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Timeline of a provenance. Photo LWL/ Sabine-Ahlbrand Dornseif

Provenance research

Searching for traces

Knowing the provenance of a cultural object is of great importance to its current owner, because the complete reconstruction of the ownership since the artwork’s creation is not only a proof of authenticity, but also establishes a link with former owners. Moreover, provenance research can lead to new scientific discoveries and thus ascertain the place of the object in our common cultural memory.

As countless cultural objects were looted and relocated during the Nazi era, the demand for information on the origins of artworks in public and private collections is growing. Many collections were torn apart and scattered far and wide as a result of confiscation, forced sales, or being abandoned by their owners. When these works came on the art market, their origin was
either concealed or forgotten. This is why the LWL Museum endeavours to determine the provenance of all works in its collections that were created before 1945 and entered the collections after 1933.

A programme launched in August 2018 with the financial support of an ad hoc foundation called Stiftung Deutsches Zentrum Kulturgutverluste enabled the museum to systematically examine all the paintings in the Modern Art collection and to present the results of the research work in the
temporary exhibition entitled "Eine Frage der Herkunft – Geschichte(n) hinter den Bildern". And in October 2020, a second programme was initiated to ascertain the provenance of the medieval panels and the paintings created from the 16th to the 19th centuries that belong to the museum’s collections.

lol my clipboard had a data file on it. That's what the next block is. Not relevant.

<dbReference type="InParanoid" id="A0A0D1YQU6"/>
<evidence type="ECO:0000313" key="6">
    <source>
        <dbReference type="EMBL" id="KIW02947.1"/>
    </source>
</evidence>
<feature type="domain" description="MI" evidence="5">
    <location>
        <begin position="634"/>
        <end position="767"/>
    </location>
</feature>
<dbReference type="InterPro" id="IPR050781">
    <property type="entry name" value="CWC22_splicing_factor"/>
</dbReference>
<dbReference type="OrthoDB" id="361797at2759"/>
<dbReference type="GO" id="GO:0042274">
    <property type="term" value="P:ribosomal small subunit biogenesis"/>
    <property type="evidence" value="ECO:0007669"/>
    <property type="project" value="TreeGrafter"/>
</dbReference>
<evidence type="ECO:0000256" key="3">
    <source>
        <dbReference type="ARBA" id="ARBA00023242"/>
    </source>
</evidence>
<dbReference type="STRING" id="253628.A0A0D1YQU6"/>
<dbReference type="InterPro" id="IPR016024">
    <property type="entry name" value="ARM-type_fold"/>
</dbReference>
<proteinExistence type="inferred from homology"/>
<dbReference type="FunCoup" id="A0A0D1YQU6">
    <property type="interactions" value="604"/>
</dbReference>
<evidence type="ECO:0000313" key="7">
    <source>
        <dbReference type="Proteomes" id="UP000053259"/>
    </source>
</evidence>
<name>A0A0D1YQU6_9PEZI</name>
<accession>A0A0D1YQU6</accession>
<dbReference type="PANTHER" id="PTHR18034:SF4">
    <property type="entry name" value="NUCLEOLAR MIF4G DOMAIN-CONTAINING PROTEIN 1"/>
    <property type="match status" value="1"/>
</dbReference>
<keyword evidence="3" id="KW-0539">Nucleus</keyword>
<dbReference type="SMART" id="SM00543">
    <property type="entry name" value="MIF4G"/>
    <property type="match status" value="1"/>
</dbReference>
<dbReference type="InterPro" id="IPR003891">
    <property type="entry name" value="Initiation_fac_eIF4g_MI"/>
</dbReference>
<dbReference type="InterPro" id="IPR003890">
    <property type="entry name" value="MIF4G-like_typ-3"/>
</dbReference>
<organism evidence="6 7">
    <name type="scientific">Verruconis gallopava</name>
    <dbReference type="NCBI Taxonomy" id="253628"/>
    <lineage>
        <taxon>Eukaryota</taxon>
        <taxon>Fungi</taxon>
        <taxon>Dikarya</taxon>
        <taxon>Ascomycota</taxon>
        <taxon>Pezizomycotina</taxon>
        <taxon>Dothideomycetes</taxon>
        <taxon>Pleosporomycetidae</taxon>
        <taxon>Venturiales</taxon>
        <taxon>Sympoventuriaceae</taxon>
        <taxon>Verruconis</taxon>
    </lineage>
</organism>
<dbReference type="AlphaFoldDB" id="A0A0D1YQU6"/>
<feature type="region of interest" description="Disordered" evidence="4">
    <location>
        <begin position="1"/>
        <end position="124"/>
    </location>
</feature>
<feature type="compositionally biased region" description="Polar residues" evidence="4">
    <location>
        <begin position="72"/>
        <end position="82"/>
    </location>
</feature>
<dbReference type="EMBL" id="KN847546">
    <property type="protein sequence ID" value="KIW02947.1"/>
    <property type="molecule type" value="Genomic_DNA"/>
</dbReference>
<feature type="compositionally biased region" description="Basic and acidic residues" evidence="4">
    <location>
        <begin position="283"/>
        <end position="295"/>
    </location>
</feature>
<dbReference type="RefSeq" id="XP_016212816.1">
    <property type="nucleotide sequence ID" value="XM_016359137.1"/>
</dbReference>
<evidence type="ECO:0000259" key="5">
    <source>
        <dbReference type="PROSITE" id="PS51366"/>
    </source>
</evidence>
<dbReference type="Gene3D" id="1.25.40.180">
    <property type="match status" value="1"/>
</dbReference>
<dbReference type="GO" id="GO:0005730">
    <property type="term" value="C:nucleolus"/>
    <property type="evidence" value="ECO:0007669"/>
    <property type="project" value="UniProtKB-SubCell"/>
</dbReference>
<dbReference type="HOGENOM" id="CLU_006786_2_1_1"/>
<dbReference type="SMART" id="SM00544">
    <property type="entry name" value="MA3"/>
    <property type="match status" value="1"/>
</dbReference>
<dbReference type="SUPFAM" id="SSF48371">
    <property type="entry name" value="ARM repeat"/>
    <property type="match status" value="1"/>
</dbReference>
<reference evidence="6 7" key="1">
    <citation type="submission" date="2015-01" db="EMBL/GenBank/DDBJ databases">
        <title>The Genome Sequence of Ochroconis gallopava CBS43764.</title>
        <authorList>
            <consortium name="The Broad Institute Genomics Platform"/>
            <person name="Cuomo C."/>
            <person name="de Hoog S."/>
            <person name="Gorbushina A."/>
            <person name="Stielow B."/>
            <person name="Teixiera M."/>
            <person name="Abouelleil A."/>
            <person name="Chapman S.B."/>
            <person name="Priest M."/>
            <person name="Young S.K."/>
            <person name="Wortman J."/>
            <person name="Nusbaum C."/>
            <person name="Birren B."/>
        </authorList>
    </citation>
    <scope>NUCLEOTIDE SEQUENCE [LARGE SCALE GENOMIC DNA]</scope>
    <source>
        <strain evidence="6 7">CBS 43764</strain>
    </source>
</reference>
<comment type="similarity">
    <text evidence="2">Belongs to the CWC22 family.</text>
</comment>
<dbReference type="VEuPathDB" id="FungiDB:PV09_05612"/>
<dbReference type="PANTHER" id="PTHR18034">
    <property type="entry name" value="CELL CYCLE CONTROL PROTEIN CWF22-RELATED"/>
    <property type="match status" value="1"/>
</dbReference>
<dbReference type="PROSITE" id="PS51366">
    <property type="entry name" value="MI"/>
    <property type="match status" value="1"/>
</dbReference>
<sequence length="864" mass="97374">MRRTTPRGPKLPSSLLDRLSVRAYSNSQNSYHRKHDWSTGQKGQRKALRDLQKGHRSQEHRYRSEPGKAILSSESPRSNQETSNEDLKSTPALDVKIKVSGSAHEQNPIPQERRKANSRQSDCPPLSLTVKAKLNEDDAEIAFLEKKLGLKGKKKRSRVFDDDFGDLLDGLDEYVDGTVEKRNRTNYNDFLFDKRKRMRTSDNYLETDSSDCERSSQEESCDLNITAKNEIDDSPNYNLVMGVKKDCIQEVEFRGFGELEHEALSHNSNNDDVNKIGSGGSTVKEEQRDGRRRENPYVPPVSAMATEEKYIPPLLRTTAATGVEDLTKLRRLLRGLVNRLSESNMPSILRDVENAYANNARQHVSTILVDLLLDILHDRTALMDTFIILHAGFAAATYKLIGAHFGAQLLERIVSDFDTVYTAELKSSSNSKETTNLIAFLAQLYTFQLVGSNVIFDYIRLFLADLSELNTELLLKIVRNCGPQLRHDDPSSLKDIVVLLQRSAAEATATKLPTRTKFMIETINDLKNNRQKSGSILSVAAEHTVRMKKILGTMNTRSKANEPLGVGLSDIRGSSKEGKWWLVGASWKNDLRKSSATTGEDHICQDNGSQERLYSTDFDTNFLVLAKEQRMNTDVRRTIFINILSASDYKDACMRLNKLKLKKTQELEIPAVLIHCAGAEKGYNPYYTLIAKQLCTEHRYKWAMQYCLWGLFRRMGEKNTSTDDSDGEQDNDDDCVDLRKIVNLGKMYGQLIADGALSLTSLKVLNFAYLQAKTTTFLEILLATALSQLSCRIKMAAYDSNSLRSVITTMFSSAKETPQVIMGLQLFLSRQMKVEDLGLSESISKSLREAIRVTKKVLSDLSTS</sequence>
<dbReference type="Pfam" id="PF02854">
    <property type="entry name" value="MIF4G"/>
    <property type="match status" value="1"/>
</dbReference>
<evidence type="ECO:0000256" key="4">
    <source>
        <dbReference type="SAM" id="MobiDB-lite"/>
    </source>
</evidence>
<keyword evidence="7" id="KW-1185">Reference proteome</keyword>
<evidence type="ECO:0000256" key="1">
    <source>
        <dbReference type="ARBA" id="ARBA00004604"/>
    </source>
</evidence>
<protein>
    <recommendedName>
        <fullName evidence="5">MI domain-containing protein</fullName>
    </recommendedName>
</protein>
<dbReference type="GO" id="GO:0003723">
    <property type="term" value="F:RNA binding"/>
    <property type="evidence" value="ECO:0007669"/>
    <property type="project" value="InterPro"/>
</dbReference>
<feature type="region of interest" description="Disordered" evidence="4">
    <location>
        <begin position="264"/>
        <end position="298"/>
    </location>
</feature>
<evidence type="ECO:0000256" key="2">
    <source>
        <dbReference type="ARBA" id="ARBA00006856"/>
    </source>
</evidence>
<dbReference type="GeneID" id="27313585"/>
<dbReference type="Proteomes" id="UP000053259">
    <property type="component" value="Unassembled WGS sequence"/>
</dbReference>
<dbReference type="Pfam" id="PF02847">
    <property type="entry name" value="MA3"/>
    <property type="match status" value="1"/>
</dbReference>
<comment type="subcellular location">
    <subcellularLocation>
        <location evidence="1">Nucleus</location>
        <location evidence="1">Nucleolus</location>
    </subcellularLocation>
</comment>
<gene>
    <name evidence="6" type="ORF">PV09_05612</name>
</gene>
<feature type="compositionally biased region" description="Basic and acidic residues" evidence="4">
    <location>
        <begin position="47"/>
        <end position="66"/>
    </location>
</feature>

October 2020–September 2022 provenance research programme

The research begins with an “autopsy” of the artwork, consisting in analysis of any numbers, notes, or stamps on the reverse as these can provide clues regarding previous owners or exhibitions at which the work was presented. In addition, the research team consults the museum’s archive, the relevant literature and, if necessary, national and international archives in hope of finding restitution files, descriptions of artists’ estates, and records kept by art dealers or private collectors.

At the conclusion of the programme, the research results for every work of art examined will be made available to the public on the Museum’s website. If it is ascertained that a given work changed ownership as a consequence of persecution by the Nazis, this will be reported to the Lost Art database. In the next step, the museum will negotiate a fair and equitable solution with the former owner or their heirs, in accordance with the Washington Principles.

By signing this international agreement in December 1998, the Federal Republic of Germany committed itself to the task of identifying cultural property looted during the Nazi era, identifying the rightful owners, and finding fair and equitable solutions regarding the future disposition of the artworks. In order to implement this obligation, the Federal Government, the regional governments, and the umbrella organisations of the museums adopted a joint declaration in December 1999 in which they commit to the tracing and restitution of Nazi-looted cultural property, in particular from Jewish owners.


Eline van Dijk